“It’s the little unexpected joys that make community gardens so special”
The first My Smart Garden event I went to was at Altona Community Garden. I learned how to plant a citrus tree using the bare-rooting technique which was very interesting. You can learn about gardening by Googling, but when you attend a workshop it’s an educative experience that engages the five senses. You touch plants and soil, you listen and have dialogue with presenters, you’re tasting garden produce, you’re smelling compost and blooms, and looking at the wonder of nature. Like gardening, attending workshops is a sensory experience and that’s why I really enjoy both.
I became a member of the newly established Altona Community Garden, because it was easier to visit than Yarraville Community Garden where I’d been a member for a number of years. I’m also a member at Braybrook Commons Community Garden. The three gardens offer different gardening facilities and experiences but I’ve found that 99% of gardeners are really friendly good people and welcome all sorts of diversity.
I wasn’t necessarily looking for friendship, but we all share this common interest in gardening and it’s like people who love football: as soon as they watch footy, they’ve forgotten their worries. When you’re gardening you’re just one hundred per cent into it. So I’m making good friends who share the highs and lows of gardening, exchange gardening tips and swap produce! However it can be frustrating when you’ve grown something from seed, nurtured it and then someone pinches it, but that’s part of the community gardening experience.
I returned to Yarraville Community Garden for another My Smart Garden workshop on Growing Vegies from Seed recently, and I’ve just signed up to another one at Yarraville to learn about Organic Pest Control. The program has an extraordinary range of free workshops and the network of events offered by all Councils is incredibly valuable. If you’re a gardener and you can’t find something useful, you must know everything!
I enjoy contributing to community gardens as a volunteer, especially since my son won’t let me near his garden! There was a call to members for someone to help make signs and I’m originally a graphic designer by trade, so we made signs for all the trees. At the moment I’m painting a mural at Altona Community Garden with activities for kids. No matter what skill you might have, you will be able to make a valuable contribution to the development of a community garden.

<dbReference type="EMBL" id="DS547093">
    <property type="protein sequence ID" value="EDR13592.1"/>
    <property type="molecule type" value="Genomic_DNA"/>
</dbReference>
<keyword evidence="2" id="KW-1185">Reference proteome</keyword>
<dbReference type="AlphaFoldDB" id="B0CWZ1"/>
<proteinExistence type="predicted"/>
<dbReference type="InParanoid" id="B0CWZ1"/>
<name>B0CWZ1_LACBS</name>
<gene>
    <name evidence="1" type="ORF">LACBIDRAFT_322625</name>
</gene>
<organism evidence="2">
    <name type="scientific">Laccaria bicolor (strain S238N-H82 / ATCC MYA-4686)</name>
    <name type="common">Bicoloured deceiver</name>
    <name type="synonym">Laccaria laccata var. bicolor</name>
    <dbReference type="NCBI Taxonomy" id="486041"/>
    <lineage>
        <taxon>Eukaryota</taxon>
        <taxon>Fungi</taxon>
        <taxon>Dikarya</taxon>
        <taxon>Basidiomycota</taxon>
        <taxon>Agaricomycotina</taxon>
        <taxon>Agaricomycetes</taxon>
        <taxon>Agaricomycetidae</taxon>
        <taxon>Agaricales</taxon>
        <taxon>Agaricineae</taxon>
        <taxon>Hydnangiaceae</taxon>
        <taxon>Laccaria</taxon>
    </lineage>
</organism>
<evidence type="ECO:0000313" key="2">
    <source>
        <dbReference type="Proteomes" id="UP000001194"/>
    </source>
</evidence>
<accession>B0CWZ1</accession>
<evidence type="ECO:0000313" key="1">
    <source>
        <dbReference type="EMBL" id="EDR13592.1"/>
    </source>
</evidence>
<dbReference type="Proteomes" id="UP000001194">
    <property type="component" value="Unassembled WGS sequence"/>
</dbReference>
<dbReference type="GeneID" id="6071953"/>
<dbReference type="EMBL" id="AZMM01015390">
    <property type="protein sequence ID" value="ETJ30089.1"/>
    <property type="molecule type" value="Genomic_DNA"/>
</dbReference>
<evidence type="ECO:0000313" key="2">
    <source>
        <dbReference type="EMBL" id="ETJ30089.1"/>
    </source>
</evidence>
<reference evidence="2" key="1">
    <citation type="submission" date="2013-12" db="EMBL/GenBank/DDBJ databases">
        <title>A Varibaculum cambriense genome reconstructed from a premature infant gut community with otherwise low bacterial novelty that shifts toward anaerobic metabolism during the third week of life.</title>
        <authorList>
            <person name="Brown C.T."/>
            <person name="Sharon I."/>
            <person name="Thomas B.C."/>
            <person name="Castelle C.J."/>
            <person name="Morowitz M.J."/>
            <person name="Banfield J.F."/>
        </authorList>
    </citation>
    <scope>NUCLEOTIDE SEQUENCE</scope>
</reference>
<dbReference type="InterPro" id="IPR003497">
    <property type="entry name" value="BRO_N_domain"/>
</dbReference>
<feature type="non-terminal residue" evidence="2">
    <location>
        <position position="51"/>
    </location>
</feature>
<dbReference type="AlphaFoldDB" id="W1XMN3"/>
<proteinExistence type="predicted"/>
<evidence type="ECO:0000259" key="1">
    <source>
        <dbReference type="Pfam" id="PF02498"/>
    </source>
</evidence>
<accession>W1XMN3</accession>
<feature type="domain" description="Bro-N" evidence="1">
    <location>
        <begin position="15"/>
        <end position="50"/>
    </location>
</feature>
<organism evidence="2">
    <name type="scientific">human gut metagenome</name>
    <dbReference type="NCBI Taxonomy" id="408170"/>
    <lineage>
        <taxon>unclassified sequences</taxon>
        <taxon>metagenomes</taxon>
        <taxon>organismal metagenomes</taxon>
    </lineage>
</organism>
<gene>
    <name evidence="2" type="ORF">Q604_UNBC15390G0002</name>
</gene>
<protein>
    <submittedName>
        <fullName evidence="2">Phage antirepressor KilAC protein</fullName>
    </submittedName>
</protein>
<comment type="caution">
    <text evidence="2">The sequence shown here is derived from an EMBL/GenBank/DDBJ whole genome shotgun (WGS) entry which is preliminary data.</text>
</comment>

My apartment building doesn’t accomodate green waste collection so I started Bokashi composting or rather fermentation to stop sending food scraps to landfill and for the Bokashi liquid to feed my indoor plants. It works well; I don’t need to buy fertiliser or change the potting mix anymore, and now that I bury the Bokashi directly into my plots at the community gardens, the plants thrive and I hardly need to buy any vegetables! The team at Altona Community Garden have started a Bokashi Buddies Pilot Project with support from My Smart Garden. We’re teaching fifteen other locals residing in small residences and apartments the benefits of the Bokashi fermentation process. We are also encouraging them to share their experiences with each other, to troubleshoot, and to deposit their Bokashi at the garden for the production of compost.
Community gardens are especially important for people living in apartments who can’t access a viable space for a garden. As well as connecting with nature, the beauty is that you share produce, knowledge and conversation. You think you’re just going to go and garden, but you’re not. You’re going to meet people that you wouldn’t normally meet. For example, I’m hopeless at carrots, but I have lots of beans. So I look for someone who’s good with carrots so we might swap. And when kids visit the garden, I love to chat to them: ‘Oh your name’s Olive, we’ve got an olive tree!’. It’s the little unexpected joys from these interactions that make community gardens so special.